This transformer box stands in Daphne Street, Kelston, and is covered in patterns of the Pacific. Painter unknown (to me).

June 15, 2011

Painted Boxes: Children’s Scenes (Dan Mills)

Filed under: Art,Kelston,Painted Boxes — paul @ 7:16 am
Dan Mills at Kelston Primary School

Dan Mills at Kelston Primary School

This transformer is in Archibald Road, Kelston, outside of Kelston Primary School, by Dan Mills. There is also a large mural by Dan Mills at a nearby wall of the school, but it is currently obstructed by a temporary classroom.

Other public art by Dan Mills on this blog, click here.

Dan Mills at Kelston Primary School

Dan Mills at Kelston Primary School

Dan Mills at Kelston Primary School

Dan Mills at Kelston Primary School

May 27, 2011

Look and Listen! (Toby Twiss)

Filed under: Art,Kaurilands,Kelston,Sky — paul @ 7:12 am
Look and Listen! (Toby Twiss)

Look and Listen! (Toby Twiss)

In St Leonards Road Kelston and also in the Kaurilands/Atkinson Roads area, “sculptural gateways” like the ones shown here are found along the roadside. They are the work of Toby Twiss, and the “Town Centre Art” page of the former Waitakere City has this to say:

Artist Toby Twiss was brought in to work with students from the six Kelston schools, to produce a series of sculptural ‘gateways’ into the area. These gateways depict images created by the students relating to speed and road safety. The idea behind these artworks was to help slow traffic down by putting up symbols related to speed and reminding drivers that there are children in the area. They were also conceived as a way of building pride in the area through a community arts project.

More Skywatch images at the Skywatch Site!

Children About! (Toby Twiss)

Children About! (Toby Twiss)

December 2, 2010

Yellow Pohutukawa

Filed under: Flowers,Kelston,Trees — paul @ 7:09 am
Yellow Pohutukawa

Yellow Pohutukawa

This is the uncommon yellow counterpart to the showy red pohutukawa (metrosideros excelsa) that is starting to flower everywhere (shown in the post of November 30). The yellow variety (metrosideros excelsa aurea) was first discovered on Motiti Island (near Tauranga in the Bay of Plenty) in 1940, but is now more widespread and available in plant centres. The tree shown here is on West Coast Road, Kelston, at the corner with Clayburn Road.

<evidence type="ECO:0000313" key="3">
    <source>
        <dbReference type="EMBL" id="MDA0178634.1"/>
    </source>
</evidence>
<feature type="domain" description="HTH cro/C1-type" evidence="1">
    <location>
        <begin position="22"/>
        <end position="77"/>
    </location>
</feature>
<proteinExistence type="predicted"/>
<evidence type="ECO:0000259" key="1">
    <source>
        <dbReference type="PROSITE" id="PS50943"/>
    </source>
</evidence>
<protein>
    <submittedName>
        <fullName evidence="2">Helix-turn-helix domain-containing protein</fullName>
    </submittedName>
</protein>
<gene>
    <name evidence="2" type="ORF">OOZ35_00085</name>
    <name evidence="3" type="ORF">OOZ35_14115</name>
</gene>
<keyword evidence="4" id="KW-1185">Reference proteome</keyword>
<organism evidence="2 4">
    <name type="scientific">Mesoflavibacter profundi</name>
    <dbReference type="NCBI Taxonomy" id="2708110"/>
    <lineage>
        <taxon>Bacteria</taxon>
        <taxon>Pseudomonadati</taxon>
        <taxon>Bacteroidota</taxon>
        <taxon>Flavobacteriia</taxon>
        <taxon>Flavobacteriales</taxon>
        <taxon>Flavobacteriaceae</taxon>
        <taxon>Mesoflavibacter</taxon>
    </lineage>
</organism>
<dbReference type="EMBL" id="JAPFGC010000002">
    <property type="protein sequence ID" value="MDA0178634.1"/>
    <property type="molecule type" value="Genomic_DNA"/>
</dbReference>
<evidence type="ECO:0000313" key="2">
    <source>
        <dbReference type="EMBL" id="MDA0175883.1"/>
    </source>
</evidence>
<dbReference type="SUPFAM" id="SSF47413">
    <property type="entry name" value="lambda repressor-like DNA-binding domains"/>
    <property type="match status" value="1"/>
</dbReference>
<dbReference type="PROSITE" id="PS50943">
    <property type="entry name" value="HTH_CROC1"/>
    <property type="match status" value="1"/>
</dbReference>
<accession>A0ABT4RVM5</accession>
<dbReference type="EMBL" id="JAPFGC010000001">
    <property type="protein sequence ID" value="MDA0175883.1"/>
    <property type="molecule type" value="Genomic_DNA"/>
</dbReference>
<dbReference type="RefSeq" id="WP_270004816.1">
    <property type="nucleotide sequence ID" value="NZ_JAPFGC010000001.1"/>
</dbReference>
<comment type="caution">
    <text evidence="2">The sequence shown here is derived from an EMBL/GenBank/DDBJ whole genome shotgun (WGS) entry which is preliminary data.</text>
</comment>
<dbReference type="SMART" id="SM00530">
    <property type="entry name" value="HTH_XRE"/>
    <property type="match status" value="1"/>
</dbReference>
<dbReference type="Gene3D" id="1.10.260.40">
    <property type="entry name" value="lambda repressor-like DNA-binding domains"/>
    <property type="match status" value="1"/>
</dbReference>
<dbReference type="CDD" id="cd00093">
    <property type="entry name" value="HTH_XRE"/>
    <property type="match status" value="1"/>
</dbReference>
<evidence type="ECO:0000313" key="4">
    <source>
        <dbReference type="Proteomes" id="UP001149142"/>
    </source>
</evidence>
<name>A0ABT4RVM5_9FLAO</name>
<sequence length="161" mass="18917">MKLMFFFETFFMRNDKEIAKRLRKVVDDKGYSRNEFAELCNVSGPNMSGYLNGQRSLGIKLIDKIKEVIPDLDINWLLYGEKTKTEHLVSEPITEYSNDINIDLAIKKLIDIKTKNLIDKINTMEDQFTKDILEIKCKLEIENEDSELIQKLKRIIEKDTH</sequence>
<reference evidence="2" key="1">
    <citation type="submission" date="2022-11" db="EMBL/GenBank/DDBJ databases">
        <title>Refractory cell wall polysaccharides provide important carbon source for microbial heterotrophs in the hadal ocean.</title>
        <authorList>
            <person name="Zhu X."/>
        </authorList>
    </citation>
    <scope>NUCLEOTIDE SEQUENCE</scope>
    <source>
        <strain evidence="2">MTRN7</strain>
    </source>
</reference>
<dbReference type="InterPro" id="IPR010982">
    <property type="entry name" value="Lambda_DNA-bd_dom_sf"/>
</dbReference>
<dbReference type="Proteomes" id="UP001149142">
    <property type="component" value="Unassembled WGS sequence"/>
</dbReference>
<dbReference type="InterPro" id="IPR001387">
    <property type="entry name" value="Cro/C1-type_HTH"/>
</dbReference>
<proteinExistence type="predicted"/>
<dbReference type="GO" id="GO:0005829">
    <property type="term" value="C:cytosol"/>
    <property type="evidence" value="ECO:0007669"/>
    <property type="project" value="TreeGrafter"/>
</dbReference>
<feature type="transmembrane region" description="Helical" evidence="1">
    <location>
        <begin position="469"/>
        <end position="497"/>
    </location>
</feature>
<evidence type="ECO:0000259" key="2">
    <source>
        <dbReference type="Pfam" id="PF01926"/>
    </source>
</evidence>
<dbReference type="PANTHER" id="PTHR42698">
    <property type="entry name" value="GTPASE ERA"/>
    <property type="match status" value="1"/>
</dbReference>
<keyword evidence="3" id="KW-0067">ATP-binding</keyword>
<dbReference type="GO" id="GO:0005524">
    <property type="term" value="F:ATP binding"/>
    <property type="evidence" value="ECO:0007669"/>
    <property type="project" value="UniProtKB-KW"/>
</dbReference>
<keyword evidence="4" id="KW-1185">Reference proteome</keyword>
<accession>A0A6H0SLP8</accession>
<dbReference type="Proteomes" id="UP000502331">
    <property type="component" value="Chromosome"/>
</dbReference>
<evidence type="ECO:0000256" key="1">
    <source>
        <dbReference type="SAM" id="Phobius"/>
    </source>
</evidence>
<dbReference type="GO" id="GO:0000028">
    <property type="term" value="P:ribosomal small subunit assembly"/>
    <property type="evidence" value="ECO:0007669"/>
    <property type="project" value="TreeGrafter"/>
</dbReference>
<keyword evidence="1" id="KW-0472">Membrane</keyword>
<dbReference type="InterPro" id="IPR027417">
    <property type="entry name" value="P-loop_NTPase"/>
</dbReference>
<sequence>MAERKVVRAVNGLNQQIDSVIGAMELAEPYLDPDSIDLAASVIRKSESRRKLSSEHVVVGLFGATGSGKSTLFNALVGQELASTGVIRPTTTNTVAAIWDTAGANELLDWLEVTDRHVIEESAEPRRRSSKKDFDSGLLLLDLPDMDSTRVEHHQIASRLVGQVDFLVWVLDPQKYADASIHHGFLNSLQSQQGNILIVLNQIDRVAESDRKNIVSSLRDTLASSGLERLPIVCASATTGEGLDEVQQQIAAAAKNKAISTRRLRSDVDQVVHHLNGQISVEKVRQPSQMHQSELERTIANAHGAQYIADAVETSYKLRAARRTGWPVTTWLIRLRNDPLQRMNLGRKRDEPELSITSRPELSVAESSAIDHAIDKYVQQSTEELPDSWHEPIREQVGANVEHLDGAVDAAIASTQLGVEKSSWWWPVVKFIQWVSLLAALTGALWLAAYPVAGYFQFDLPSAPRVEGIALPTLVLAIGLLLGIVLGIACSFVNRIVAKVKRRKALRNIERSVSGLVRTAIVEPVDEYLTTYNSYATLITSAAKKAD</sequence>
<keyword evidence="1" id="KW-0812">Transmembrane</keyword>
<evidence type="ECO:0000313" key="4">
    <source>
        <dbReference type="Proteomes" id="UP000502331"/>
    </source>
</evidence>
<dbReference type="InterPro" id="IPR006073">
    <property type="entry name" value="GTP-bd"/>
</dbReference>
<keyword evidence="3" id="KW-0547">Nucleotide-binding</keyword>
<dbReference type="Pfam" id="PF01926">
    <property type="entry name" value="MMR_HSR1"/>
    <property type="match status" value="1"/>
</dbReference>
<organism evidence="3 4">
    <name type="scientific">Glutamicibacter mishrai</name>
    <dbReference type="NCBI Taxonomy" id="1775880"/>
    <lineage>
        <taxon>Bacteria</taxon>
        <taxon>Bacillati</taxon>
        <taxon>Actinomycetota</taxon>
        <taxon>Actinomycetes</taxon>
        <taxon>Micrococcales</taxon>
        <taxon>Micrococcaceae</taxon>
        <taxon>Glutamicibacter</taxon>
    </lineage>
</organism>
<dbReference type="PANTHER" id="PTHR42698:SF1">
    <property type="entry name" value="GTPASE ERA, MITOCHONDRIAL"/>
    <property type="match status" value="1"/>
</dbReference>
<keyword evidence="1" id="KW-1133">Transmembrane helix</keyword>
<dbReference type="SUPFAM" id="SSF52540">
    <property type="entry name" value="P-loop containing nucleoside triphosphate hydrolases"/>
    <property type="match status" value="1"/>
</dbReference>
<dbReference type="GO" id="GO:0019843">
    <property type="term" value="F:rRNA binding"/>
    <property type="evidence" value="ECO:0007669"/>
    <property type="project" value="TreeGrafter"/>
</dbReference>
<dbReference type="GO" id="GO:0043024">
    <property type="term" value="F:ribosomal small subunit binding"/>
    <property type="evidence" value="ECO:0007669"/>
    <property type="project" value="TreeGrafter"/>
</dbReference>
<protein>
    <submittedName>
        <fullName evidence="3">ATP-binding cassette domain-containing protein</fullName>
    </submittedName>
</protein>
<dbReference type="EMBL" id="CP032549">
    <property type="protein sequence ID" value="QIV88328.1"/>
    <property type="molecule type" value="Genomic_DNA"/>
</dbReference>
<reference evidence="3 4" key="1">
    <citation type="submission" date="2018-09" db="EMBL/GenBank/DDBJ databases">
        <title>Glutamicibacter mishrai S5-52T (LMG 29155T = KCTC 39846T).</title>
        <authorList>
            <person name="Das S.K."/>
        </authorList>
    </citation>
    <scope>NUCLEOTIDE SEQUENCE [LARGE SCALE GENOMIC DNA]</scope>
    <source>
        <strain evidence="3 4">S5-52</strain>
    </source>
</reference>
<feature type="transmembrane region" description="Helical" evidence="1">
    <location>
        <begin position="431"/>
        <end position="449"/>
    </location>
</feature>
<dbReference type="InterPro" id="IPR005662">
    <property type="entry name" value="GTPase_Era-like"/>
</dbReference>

Yellow Pohutukawa

Yellow Pohutukawa

March 17, 2010

Painted Boxes: NZ’s First Automobile

Filed under: Art,Kelston,Painted Boxes — paul @ 7:31 am
Cecil Wood's motorcar

Cecil Wood's motorcar

We take a quick break from our pictures of Pasifika 2010 and pursue our Wednesday theme of painted boxes. This box by Doug Ford (2006) is in Great North Road, Kelston (map). It commemorates Cecil Wood (1874-1965), who built the first automobile in New Zealand, about 1897 (the box says 1898, but this has been overpainted to read 1897, and in other sources I have seen 1896, let’s not be too pedantic about the date – the link above dates the car at 1901, a sequel of various two- and three-wheeled contraptions). A photograph not unlike what we see above (showing Cecil Wood in his third automobile, ca 1910) is held in the National Library of New Zealand.

There used to be another box by Doug Ford at the intersection of Great North and Portage Roads, New Lynn (map), referring to Cecil Wood’s first car. But unfortunately the imagery has given way to a bureaucratic shade of grey/green (Added 24/03/10: Julie Nash, Community Arts Coordinator, Watakere City, informed me that the cabinet fell victim to a road accident). Here is a picture of what used to be there:

First Motorcar

First Motorcar

Doug Ford has a muralsblog of his own. (Thanks to Timespanner for the link.)

Read more about Doug Ford at The Big Idea or at Wall Gallery, Ponsonby.